'Nashville Chrome'

By Rick Bass

The story of Country Music's Maxine Brown

Book Review by Susan MacDougall

(from the publicity) - Late in 1959, the Brown siblings--Maxine, Bonnie, and Jim Ed -- were enjoying unprecedented international success, rivaled only by their longtime friend Elvis Presley. They had a bona fide megahit on their hands, which topped both the country and pop charts and gave rise to the polished sound of the multibillion dollar country music industry we know today.

Mesmerized by the Browns' haunting harmonies, the Beatles even tried to learn their secret. Their unique harmony, however, was only achievable through shared blood, and the trio's perfect pitch was honed by a childhood spent listening for the elusive pulse and tone of an impeccably tempered blade at their parent's Arkansas sawmill.

Nashville Chrome is a vivid evocation of an era in American music, while at its heart it is a wrenching meditation on the complexities of fame and of one family who experienced them firsthand.

EIN contributor Susan MacDougall checks out this 2010 publication

Please note that Jim Ed Brown recently passed away on June 11 2015, a few weeks after this review was published. See Jim Ed Brown Obit below -

Publishing details: Nashville Chrome by Rick Bass, Houghton Mufflin Harcourt, Boston, 2010.

272 pages - note that unfortunately the book features - No illustrations, no table of contents, no index.

This year, back in March 2015, it was announced that The Browns would be inducted into Country Music Hall of Fame.
The Browns were an American country trio best known for their 1959 hit, 'The Three Bells'.
Jim Ed Brown and The Browns, who toured will Elvis (shown right), will be inducted into the "Veterans Era Artist" category. The Country Music Hall of Fame recognizes them for their outstanding contribution with Country Music's highest honor.
"Today is an overwhelming day not just for me, but for the Brown family” said Jim Ed Brown. “Receiving this honor with my sisters, Maxine and Bonnie, is something I had dreamed about for years, but never knew if it would happen or not. Fame is fleeting but being inducted into the Country Music Hall of Fame will be forever."

With immaculate timing, EIN contributor Susan McDougall reviews the 2010 publication 'Nashville Chrome' about this fascinating group.  


Does anyone remember the successful country singers The Brown Trio? Those of us oldies who listened to Top Of the Pops in the 1950s surely recall their song "The Three Bells/Little Jimmy Brown". I do.

The Brown Trio consisted of Maxine, Bonnie and Jim Ed Brown. The family led a precarious existence in the years following the Great Depression. Their parents alternated between running restaurants that burned down and a saw mill on the edge of the forest in Arkansas, where family members and workers lost fingers, limbs and even lives to the saw blades. The children were attuned to the hum and resonance of the blades, using their unique musical talent to assess the tone and readiness of well-tempered saw blades for cutting timber.

Nashville Chrome is about Maxine Brown, the leader of the Trio and main songwriter, and her inability to adjust to life once fame and adulation was over. Her story is also interlaced with mention of the singers of the era, including Elvis Presley, with whom younger sister Bonnie had a relationship for a while.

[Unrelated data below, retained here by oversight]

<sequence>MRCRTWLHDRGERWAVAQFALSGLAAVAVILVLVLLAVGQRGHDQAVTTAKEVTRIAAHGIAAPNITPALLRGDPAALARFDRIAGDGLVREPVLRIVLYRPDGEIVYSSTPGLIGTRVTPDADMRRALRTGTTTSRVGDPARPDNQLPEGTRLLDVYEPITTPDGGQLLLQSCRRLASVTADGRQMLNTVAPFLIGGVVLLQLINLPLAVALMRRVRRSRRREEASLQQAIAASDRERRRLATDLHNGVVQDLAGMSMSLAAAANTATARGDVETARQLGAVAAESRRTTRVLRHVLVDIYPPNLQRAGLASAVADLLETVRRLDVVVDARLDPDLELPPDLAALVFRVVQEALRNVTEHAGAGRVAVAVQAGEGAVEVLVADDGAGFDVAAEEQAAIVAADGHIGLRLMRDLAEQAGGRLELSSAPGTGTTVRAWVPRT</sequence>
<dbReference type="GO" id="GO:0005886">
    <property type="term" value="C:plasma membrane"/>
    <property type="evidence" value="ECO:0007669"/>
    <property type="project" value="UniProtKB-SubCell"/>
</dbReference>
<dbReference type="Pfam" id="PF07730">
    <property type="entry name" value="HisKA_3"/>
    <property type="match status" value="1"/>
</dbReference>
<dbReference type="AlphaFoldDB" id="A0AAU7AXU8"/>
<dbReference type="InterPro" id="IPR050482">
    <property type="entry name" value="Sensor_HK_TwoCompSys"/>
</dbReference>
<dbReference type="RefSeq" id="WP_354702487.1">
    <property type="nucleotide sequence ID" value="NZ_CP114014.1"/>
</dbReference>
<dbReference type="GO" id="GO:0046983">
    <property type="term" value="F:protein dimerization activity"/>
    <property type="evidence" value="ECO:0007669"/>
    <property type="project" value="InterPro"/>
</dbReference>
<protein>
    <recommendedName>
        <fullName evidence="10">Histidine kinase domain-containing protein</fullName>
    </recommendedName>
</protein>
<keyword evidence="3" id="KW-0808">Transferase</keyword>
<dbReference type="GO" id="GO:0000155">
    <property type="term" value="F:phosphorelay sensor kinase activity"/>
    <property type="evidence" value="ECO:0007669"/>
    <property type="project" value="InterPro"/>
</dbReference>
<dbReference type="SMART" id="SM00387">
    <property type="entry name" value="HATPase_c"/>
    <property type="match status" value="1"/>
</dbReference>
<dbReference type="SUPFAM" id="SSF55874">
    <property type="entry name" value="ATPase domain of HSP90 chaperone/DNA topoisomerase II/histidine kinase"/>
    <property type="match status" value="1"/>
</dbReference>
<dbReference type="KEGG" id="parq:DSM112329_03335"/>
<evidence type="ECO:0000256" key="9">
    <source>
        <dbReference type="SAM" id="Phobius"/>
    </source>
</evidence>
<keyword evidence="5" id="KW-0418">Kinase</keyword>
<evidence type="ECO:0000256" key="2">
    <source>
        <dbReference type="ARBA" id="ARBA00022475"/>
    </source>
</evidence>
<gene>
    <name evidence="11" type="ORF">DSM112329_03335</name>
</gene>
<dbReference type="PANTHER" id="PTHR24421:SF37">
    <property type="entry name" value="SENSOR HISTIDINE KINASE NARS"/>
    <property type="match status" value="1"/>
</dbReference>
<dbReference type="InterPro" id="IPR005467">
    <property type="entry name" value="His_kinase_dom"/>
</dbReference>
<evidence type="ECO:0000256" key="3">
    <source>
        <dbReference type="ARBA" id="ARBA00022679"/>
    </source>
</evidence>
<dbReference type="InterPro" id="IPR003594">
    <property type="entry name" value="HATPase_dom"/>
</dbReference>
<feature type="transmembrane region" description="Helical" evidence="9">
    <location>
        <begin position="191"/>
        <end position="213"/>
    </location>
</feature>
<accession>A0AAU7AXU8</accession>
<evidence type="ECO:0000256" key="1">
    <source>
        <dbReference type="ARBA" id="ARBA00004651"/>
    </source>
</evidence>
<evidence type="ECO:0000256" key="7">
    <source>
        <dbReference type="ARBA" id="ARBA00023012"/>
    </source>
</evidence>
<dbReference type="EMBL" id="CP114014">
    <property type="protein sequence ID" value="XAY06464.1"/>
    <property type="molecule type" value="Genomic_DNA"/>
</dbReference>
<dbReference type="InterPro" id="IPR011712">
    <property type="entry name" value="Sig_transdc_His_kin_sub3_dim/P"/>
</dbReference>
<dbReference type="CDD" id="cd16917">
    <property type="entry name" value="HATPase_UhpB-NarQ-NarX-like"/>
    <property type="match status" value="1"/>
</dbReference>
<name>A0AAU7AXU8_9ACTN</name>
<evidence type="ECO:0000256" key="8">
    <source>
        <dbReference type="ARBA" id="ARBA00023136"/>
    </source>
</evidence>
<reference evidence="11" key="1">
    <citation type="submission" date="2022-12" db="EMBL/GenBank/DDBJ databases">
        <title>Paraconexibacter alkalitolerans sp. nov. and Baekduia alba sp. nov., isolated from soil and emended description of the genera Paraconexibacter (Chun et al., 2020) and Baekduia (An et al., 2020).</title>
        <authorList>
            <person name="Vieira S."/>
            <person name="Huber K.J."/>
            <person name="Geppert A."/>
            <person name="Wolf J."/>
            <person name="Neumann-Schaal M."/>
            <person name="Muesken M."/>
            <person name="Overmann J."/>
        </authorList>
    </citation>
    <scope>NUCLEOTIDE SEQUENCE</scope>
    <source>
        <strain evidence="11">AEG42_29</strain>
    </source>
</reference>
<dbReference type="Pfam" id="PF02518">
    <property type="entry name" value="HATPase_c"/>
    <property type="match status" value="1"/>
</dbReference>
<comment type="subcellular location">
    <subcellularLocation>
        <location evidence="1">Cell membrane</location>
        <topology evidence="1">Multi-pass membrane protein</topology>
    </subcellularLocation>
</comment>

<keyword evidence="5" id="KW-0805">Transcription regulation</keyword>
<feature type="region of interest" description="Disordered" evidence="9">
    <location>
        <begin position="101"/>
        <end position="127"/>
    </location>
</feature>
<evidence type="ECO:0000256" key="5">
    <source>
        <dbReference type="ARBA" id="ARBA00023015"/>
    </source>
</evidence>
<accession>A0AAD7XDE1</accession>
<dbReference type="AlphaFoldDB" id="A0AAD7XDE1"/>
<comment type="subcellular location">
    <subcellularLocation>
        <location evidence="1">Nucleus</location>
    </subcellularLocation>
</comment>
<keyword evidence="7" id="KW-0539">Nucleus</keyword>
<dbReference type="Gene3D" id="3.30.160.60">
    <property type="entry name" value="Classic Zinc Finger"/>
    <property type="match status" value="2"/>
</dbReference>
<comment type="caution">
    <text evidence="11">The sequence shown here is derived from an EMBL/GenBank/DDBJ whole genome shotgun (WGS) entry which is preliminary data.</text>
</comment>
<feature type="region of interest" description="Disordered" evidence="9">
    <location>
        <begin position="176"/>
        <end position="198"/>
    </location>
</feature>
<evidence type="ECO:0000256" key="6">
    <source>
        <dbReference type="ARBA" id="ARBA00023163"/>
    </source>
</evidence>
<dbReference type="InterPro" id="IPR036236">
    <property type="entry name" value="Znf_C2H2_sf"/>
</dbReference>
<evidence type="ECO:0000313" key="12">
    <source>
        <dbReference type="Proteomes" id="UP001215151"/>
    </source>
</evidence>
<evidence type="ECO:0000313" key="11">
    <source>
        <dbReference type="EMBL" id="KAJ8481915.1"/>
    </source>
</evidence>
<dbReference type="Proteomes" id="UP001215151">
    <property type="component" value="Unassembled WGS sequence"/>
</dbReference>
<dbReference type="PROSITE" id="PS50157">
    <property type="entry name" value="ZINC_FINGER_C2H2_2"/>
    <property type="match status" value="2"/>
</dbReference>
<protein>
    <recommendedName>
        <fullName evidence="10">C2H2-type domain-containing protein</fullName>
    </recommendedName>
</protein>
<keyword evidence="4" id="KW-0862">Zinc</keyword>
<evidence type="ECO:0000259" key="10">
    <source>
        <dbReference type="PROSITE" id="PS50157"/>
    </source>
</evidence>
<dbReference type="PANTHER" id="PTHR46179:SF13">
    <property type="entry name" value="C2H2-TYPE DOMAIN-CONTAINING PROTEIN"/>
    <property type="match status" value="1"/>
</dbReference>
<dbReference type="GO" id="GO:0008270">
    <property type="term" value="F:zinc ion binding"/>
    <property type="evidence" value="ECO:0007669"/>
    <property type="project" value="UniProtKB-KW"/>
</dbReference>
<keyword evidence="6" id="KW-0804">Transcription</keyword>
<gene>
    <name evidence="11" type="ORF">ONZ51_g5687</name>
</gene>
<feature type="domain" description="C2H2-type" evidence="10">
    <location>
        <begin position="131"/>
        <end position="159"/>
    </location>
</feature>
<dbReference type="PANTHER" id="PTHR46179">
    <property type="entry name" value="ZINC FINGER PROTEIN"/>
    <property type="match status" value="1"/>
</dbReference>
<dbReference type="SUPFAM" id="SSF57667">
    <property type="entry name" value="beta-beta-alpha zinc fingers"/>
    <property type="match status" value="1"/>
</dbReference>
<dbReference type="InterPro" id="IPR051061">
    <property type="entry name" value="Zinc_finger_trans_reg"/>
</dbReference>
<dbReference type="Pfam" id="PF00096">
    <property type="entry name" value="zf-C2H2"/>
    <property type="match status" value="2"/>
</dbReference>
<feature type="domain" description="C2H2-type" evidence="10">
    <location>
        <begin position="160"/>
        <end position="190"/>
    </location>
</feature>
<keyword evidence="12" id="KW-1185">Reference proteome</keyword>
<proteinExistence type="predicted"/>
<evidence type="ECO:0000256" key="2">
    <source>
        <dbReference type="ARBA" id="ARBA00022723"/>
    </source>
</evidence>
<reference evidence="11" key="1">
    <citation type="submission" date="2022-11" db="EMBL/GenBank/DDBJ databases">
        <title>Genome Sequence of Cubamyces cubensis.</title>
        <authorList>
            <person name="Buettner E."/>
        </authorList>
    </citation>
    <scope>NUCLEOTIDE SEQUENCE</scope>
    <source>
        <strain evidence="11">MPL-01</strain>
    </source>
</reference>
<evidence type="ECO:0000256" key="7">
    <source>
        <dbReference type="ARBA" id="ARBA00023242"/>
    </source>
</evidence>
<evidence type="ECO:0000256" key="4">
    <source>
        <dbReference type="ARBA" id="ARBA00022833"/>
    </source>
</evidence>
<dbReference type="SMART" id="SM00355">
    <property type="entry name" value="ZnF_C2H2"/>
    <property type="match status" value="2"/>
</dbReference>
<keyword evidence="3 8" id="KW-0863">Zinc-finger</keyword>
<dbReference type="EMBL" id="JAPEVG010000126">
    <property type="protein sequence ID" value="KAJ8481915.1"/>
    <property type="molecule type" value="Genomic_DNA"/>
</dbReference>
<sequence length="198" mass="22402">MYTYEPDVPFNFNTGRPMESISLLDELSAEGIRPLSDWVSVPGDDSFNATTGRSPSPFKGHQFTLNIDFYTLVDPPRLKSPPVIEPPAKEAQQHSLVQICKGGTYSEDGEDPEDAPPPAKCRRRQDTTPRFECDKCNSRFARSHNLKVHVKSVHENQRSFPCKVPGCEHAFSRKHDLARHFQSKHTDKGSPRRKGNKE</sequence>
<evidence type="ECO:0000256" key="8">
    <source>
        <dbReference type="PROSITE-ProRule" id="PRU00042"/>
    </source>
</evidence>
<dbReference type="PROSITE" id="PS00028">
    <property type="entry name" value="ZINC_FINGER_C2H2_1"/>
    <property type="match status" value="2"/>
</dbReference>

The book is divided into short chapters, set during Maxine’s later years, when she reminisces about the past and continually hopes to make a comeback. The chapters jump between the present and the past at different stages of her life. In the present, she has physical ailments, can’t climb the stairs, and uses a walker. For several decades after music moved on and the Trio lost its popularity, Maxine was a heavy drinker. At one point she went to New York to meet with RCA, who had already rejected her by mail. A junior employee told her "You’re yesterday’s news. We’re done with you. You’re old hat". She returned home to drink more heavily. Eventually AA helped her give up. Now she wishes to stay free of the alcohol haze in order to be ready to pick up a singing career when the opportunity occurs.

Maxine spends a lonely, circumscribed life, still driving every so often to the local grocery store Piggly Wiggly, but with diminished eyesight and driving ability. Her children rarely visit; she had put ambition first and was often away on tour while they were small, so there was no close family bonding. Her disastrous marriage to Tommy Russell had ended in divorce. The nearest thing to a friend is a neighbourhood dog, Buddy, who stops by every morning for a snack.

All is not gloom: her constant ambition to be on the "silver screen" comes true in a small way when a twelve-year old boy videos her and her story for a school project. Has it now been shown to a wider audience?

Elvis used to come and listen to their music in the Trio Club restaurant run by the Brown parents, Floyd and Birdie. Sometimes the three Brown children would tour with Elvis, wandering to clubs to play for fun and for free.

In 1956, the Brown Trio was as big as Elvis, having won every major award in country music. They were neck and neck with him in the charts. Audiences gradually changed, crossing from country music to pop and rock-and-roll. Elvis became busy touring, but dropped in to see the Browns, and Bonnie in particular, in the Trio Club. He and Bonnie went on picnics together. Elvis could get away from reporters and publicity, relax and be himself. Jim Ed’s draft into the army adversely affected the Trio’s performances, while Elvis’s entry into the army did not preclude records from being released.

Chet Atkins with Maxine Brown, Bonnie Brown, and Jim Ed Brown in the recording studio